Virile Norse mice rampaged through Scotland, Ireland and Iceland impregnating locals and mixing their Viking mouse genes in the native rodent populations, according to research published by the BMC Evolutionary Biology journal.
Artist's impression of a Viking mouse
in an ill-fitting helmet
Boffins found that the spread of a particular Norwegian mouse gene in northern Europe "remarkably" mirrored the spread of human genes by Viking marauders. The Vikings brought animals including horses and sheep on their long boats, and the sexually active house mice must have crept onboard too.
The team, led by Eleanor Jones of Uppsala University in Sweden, pored over ancient mouse DNA samples from the 10th and 12th century, comparing them to genetic samples from mice today. The research found that "in the North Atlantic region, human settlement history over a thousand years is reflected remarkably by the mtDNA phylogeny of house mice".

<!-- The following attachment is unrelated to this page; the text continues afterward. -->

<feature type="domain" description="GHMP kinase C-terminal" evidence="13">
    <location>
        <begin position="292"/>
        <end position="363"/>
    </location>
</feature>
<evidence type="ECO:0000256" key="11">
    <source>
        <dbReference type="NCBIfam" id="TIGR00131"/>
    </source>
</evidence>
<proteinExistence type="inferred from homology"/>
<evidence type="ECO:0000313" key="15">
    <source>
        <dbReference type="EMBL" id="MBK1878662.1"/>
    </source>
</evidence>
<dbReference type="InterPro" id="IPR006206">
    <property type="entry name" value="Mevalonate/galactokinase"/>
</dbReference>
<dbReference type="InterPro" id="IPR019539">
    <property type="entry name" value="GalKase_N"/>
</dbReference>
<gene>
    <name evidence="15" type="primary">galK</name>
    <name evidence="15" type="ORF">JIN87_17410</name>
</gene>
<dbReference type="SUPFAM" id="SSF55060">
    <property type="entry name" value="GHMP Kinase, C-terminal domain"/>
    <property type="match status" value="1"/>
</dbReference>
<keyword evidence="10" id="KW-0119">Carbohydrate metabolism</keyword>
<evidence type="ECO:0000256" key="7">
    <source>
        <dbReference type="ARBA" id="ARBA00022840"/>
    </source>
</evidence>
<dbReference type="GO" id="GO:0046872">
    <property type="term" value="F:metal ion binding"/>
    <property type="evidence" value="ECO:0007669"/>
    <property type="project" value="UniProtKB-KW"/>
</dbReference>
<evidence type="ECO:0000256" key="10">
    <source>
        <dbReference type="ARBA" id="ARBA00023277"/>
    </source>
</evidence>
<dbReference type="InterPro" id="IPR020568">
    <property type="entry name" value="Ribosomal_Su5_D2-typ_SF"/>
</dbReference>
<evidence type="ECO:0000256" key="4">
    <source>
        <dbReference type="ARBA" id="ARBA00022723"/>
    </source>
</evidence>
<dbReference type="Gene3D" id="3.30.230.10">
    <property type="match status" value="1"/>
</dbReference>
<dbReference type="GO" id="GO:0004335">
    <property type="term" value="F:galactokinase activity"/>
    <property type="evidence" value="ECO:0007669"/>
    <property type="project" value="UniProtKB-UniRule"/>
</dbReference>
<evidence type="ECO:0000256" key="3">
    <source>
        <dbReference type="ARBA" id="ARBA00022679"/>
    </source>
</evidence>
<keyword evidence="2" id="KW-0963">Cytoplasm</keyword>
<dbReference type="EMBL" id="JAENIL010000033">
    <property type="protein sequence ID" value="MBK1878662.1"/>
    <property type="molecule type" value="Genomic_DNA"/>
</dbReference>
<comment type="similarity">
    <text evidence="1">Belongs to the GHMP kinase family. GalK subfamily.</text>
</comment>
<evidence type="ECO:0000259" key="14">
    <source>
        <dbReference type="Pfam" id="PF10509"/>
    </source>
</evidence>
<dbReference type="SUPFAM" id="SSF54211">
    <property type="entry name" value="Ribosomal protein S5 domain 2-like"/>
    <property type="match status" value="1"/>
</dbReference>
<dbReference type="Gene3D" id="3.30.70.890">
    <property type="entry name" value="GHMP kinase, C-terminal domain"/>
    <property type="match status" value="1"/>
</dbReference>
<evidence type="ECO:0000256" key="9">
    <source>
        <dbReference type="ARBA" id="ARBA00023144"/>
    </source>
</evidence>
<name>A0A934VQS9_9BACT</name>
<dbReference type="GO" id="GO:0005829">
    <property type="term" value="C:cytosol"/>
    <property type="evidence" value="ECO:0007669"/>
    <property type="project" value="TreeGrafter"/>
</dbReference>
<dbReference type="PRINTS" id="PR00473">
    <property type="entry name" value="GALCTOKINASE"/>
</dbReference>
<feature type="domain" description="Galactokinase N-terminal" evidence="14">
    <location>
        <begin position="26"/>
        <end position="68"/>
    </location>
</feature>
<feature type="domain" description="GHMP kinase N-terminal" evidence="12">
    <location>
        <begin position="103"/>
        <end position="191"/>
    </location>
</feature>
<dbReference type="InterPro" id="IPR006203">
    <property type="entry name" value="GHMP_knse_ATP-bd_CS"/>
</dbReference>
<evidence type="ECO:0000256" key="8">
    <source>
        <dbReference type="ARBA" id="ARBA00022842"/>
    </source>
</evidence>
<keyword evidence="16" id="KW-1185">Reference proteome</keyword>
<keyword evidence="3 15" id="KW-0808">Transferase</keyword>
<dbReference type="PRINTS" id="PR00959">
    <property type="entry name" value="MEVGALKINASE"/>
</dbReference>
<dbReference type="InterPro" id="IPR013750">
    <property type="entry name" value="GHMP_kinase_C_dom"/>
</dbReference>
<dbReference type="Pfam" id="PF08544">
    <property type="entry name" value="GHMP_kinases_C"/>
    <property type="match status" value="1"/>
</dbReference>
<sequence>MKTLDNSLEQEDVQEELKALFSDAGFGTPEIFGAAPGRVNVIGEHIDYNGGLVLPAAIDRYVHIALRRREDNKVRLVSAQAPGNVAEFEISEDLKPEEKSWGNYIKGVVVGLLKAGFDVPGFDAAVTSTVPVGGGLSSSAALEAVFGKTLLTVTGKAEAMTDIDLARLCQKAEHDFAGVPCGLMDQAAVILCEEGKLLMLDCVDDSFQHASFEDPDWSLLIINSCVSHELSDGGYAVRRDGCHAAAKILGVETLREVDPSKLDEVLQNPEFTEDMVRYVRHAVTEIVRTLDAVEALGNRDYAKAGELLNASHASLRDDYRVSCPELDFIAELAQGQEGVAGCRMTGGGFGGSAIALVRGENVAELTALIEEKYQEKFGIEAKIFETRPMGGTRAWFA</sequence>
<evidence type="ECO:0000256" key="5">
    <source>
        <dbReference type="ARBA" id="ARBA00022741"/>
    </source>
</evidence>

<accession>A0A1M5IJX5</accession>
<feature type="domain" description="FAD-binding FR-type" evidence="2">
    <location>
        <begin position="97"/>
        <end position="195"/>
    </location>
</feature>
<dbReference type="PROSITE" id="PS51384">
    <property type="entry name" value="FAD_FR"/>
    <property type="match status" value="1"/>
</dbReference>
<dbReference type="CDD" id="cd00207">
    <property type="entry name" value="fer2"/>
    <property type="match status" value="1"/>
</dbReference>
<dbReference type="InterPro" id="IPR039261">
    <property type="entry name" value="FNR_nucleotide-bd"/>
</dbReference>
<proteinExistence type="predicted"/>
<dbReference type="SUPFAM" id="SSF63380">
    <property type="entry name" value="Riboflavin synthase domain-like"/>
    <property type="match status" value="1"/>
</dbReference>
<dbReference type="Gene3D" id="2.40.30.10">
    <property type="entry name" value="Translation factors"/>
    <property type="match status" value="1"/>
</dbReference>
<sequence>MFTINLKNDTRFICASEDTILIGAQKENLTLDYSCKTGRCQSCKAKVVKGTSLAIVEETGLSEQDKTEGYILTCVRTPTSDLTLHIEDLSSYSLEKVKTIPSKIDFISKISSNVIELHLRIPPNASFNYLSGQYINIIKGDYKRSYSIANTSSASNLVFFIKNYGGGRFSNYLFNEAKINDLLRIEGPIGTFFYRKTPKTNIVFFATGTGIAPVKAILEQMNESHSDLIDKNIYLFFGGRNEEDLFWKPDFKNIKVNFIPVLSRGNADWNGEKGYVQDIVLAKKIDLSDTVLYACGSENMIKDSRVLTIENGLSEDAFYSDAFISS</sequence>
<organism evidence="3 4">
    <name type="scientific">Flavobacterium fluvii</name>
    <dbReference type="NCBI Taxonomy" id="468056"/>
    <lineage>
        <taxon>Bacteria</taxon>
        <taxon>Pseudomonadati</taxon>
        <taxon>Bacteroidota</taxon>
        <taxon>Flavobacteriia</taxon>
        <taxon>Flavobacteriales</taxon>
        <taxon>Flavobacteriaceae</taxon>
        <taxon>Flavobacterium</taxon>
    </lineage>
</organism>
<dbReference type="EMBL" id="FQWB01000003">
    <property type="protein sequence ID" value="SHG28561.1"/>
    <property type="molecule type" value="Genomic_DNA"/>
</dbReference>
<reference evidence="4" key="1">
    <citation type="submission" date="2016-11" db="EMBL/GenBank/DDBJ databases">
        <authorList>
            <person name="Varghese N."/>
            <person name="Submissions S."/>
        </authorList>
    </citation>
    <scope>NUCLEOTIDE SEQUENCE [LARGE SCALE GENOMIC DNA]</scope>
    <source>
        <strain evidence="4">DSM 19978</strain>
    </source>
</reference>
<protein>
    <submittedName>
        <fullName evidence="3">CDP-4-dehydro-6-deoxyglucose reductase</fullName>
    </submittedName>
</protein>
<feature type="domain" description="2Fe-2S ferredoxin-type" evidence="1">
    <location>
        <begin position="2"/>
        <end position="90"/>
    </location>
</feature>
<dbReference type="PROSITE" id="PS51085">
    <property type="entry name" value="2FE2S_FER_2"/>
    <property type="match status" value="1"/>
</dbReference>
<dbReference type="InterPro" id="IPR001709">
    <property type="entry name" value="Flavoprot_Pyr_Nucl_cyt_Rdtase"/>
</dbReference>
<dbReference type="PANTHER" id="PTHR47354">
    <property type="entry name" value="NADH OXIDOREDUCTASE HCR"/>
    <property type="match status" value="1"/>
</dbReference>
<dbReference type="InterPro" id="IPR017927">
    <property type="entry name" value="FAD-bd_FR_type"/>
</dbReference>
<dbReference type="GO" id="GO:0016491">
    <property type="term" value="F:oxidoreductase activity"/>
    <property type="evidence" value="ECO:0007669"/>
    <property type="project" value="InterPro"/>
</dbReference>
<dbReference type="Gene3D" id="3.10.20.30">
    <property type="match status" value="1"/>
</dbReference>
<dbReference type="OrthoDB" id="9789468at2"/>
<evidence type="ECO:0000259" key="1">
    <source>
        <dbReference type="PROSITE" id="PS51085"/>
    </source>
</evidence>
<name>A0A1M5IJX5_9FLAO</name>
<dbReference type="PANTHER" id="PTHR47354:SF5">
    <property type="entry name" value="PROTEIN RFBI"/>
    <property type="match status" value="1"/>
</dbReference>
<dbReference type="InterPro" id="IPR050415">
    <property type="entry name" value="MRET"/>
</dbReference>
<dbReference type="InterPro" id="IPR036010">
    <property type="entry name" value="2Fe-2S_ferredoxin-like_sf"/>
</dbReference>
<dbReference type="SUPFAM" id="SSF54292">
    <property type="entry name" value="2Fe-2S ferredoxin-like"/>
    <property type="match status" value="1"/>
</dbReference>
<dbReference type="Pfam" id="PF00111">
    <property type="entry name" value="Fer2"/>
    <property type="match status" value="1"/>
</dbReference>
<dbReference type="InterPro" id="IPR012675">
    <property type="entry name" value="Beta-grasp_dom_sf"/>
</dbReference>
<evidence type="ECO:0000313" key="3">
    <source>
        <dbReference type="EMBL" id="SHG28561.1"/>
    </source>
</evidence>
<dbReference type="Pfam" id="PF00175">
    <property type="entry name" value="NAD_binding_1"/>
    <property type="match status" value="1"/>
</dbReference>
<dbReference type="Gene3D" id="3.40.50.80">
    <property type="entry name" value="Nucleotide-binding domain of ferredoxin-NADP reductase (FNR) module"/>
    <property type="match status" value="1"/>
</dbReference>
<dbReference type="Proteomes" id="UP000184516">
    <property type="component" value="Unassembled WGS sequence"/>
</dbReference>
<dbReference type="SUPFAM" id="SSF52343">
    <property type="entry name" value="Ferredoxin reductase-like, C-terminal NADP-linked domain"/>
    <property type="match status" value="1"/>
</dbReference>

Like their human counterparts, today's Icelandic mice retain an unusual genetic purity due to the isolated gene pool on the island. The researchers reported that Icelandic mouse DNA retains "the signature of the ancestral house mouse founders".
The Norse mice, like their Viking hosts, may have arrived in Newfoundland, but left no trace in the mouse gene pool, the research also found. It was possible that Vikings landed on the coast of Canada, but any human settlements there died out.
Genetic records suggest that Norse mice may have colonised Greenland before becoming extinct and then recolonized later, a pattern that reflects the distribution of Norse genes in the human populations of the islands. ®